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February 24, 2014
How to Evaluate Multiple Job Offers
 
If you are one of the fortunate few to begin benefitting from the slow-going jobs recovery, you are in an enviable position. Furthermore, if the offers number more than one, you truly are in an exceptional position and can count your lucky stars for your luck, diligence, experience, and brilliance. In a recent Thomas Friedman, New York Times editorial, he takes time and words to illuminate what it takes to get a job at Google. Casting aside the importance of GPA and test scores, Mr. Friedman’s piece cites leadership, humility, collaboration, adaptability, and a love of learning or relearning as critical metrics to assess success. These same attributes likely are the factors that can help you evaluate multiple job offers. 
 
Here is how it might work. First, employing your skills at Excel, create a spreadsheet that gives you a quick assessment table to compare and contrast the offers. On one axis, list the offers that you have received, whether it be one or many. On the other axis, list the factors of leadership, humility, collaboration, adaptability, and a love of learning. You might want to also include other elements that are important to you in a job, such as ethical behavior, salary, perks, health care coverage, 401K, free lunch, Friday beer bashes, free donuts in the morning, etc. You get the idea. Assign a point system to each of the cells and rank them based on fit and preference. Once you have assembled your spreadsheet, evaluate each job offer based on the total points and see how each stacks up. 
 
For the first five factors I mentioned above, let me elaborate on what to consider and which questions you should pose to yourself.
 
Leadership. Does the new position give you the latitude to both lead and learn new leadership skills? Is the company itself a leader? Have the people with whom you interviewed demonstrated leadership to you? Is your potential boss a leader and have you seen evidence of such skill? You may want to scour the Internet, including Google, to look for signs and validation. 
 
Humility. Does your moral compass resonate with that of the potential employer? Does the company seem to have the intellectual fabric to both learn from you and teach you new tricks? Do you believe you are open to be accepting of new ideas and the means of accomplishing what you are being hired to do? Do you have an ego that can be left at the door in the morning? At the same time, have those with whom you interviewed struck you as being open and accepting? Have they demonstrated an equal measure of humility and ownership?
 
Collaboration. Do you have the courage and mentality to team play? Are you able to join forces with others in pooling your intellectual talents and creative ideas based on your experience? Has the company and those with whom you interviewed demonstrated mutual commitment to both be cooperative and collaborate through their words and/or actions in the marketplace? Do you get a sense of team from your interview experience and from what others outside the organization say or write?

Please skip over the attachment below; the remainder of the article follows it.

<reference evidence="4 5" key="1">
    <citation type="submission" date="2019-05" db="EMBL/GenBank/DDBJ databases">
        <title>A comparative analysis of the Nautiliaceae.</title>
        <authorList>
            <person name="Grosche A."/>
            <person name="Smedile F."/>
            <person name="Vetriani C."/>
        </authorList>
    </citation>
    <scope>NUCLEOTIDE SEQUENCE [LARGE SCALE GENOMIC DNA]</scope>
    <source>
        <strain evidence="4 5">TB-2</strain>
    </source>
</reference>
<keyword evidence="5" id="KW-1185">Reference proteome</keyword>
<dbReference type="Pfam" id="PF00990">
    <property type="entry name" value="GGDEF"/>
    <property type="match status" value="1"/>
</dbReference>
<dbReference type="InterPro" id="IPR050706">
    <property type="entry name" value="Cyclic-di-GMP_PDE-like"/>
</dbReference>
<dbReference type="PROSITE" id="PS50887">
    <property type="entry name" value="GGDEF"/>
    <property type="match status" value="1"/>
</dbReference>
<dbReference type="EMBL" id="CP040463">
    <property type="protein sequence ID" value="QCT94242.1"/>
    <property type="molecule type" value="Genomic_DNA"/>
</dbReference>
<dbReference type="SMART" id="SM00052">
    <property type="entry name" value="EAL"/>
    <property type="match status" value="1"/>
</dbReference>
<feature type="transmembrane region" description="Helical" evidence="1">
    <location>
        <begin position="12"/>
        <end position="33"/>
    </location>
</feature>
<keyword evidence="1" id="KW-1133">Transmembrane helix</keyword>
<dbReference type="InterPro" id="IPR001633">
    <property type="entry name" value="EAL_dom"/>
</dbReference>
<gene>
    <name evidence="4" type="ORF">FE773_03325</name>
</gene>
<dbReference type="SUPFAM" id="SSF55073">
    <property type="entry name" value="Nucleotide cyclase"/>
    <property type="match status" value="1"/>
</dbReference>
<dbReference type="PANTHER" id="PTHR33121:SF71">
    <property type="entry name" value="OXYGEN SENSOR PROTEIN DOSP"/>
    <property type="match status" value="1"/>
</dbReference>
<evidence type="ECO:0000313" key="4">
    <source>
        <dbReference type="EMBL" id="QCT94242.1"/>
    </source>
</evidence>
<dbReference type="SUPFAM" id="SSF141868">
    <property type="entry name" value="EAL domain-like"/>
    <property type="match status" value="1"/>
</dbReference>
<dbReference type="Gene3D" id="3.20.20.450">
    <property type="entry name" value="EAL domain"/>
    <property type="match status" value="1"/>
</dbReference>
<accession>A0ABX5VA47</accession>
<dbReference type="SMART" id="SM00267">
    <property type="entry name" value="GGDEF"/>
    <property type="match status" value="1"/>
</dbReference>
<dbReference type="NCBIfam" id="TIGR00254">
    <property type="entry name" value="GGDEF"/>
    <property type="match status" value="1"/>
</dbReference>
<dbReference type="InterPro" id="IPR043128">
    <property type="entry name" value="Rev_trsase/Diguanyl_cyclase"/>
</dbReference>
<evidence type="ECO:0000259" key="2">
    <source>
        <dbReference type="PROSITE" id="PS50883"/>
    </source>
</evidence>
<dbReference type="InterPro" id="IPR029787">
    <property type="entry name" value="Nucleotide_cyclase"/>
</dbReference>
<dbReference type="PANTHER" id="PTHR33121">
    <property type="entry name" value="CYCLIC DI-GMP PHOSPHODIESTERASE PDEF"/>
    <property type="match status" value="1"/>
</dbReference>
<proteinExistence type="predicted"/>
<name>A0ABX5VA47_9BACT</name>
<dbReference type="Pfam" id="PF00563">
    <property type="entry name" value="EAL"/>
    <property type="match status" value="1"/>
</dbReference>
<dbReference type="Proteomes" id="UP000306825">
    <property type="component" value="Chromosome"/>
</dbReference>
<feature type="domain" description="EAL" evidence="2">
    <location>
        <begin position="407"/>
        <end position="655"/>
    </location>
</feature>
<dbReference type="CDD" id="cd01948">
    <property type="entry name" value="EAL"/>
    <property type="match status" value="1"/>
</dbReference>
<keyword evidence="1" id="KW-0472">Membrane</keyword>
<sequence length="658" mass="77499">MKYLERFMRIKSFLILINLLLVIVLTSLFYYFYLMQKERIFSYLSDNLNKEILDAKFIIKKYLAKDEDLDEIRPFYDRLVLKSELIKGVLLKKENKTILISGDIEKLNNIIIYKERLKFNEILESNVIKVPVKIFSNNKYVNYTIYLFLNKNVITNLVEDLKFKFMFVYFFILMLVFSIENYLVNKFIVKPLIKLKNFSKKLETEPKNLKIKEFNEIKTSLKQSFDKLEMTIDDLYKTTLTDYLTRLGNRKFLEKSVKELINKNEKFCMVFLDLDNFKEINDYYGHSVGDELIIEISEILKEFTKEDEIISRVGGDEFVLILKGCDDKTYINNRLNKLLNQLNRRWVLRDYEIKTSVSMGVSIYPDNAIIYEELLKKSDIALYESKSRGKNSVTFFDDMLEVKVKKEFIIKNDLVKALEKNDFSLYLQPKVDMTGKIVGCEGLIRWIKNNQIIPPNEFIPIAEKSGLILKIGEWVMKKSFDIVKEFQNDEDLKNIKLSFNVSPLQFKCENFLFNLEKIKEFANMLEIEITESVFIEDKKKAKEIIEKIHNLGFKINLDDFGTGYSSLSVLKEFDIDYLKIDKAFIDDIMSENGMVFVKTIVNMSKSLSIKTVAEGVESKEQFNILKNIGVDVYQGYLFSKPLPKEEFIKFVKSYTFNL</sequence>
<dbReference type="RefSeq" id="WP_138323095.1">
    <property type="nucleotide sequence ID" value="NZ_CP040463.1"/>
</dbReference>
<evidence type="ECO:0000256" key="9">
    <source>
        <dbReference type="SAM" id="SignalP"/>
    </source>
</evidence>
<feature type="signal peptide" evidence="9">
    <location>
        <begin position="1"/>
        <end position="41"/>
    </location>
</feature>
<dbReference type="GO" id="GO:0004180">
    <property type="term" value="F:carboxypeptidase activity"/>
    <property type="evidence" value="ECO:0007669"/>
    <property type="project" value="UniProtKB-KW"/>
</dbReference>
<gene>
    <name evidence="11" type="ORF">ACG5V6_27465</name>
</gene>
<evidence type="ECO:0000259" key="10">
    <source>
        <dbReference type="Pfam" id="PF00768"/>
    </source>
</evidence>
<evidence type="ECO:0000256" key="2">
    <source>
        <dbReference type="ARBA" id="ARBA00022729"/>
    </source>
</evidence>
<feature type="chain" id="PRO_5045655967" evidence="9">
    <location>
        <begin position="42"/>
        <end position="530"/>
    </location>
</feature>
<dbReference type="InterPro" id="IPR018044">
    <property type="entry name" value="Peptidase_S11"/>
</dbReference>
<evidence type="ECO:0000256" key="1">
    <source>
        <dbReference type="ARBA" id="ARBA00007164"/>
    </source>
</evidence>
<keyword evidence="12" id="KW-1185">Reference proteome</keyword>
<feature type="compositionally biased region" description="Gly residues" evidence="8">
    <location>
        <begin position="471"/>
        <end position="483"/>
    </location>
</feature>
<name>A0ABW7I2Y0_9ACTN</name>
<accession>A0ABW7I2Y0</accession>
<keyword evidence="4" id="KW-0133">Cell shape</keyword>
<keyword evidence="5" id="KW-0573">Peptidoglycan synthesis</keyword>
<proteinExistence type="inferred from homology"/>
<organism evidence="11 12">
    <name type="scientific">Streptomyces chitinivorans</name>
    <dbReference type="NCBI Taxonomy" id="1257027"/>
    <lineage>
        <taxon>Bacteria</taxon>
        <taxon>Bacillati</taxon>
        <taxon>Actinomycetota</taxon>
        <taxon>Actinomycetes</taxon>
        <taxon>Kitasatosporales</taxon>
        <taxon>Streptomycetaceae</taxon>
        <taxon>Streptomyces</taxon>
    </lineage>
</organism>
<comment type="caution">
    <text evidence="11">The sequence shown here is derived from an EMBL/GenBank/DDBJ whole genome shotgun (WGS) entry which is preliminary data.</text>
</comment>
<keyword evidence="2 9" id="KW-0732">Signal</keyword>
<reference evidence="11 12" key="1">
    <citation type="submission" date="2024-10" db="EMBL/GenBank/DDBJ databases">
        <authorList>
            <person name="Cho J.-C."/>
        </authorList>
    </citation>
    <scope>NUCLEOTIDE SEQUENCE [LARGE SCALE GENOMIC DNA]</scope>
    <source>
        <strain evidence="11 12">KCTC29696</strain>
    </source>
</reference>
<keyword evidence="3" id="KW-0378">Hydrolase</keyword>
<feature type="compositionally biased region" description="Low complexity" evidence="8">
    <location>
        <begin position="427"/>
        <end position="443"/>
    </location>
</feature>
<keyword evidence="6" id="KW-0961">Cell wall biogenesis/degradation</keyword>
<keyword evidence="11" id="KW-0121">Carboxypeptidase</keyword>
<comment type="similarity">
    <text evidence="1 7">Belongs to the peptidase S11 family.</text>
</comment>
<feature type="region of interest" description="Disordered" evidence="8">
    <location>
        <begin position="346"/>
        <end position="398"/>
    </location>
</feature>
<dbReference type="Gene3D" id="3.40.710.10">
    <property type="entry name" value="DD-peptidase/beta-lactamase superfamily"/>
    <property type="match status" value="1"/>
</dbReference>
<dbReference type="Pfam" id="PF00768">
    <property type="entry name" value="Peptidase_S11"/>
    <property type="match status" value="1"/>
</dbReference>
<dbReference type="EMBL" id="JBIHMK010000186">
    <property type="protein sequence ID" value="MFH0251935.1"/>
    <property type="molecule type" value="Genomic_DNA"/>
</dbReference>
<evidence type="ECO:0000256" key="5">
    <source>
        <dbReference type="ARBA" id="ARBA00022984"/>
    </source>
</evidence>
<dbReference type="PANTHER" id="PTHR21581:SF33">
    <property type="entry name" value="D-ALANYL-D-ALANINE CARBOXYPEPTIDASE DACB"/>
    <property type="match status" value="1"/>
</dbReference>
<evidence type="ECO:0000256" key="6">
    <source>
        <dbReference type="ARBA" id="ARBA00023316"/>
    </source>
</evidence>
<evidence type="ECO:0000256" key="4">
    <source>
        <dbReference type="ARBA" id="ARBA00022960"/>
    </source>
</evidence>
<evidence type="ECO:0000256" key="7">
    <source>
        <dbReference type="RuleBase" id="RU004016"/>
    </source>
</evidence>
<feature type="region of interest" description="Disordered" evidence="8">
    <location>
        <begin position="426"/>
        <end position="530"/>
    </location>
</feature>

Adaptability. Does the company demonstrate operational flexibility? Do they conduct their business with flexibility in both ideology and action? What do their customers say about them both privately and publicly? What is the company’s track record in the industry? Has its record over the years demonstrated its ability to adapt to change? There are many examples of firms able to adapt such as IBM, 3M, P&G, and Google. There is also an equal number of firms who have not. 
 
Learning. How is your learning curve and thirst for new knowledge? Do you sense that the role that you have been offered includes a road map of learning at the firm? Does the culture encourage expanding the employee knowledge and skills? Does the company have a training department? Does the company sponsor post-college education? Does it boast a high number of degreed employees and does it have ongoing relationships with academic institutions? 
 
While these are not the only metrics to evaluate job offers, they do represent an important basis to compare and contrast the characteristics that will lead to a good decision and selection. As you evaluate the offers based on the criteria, consider also your passions, interests, and abilities. Assess each position based on the characteristics spelled out in the spreadsheet. Rate each one and when you have completed the exercise, tally the results. In the outcome is your answer. 

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Gerry Corbett is the PRJobCoach at prjobcoach.com and CEO of Redphlag LLC, a strategy consultancy. He has served four decades in senior communications roles at Fortune 100 firms and earlier in his career in aerospace and computer engineering with NASA. He has a B.A. in public relations from San Jose State University and is a member of the International Advertising Association, National Investor Relations Institute; Arthur Page Society, National Association of Science Writers, and International Coaching Federation.

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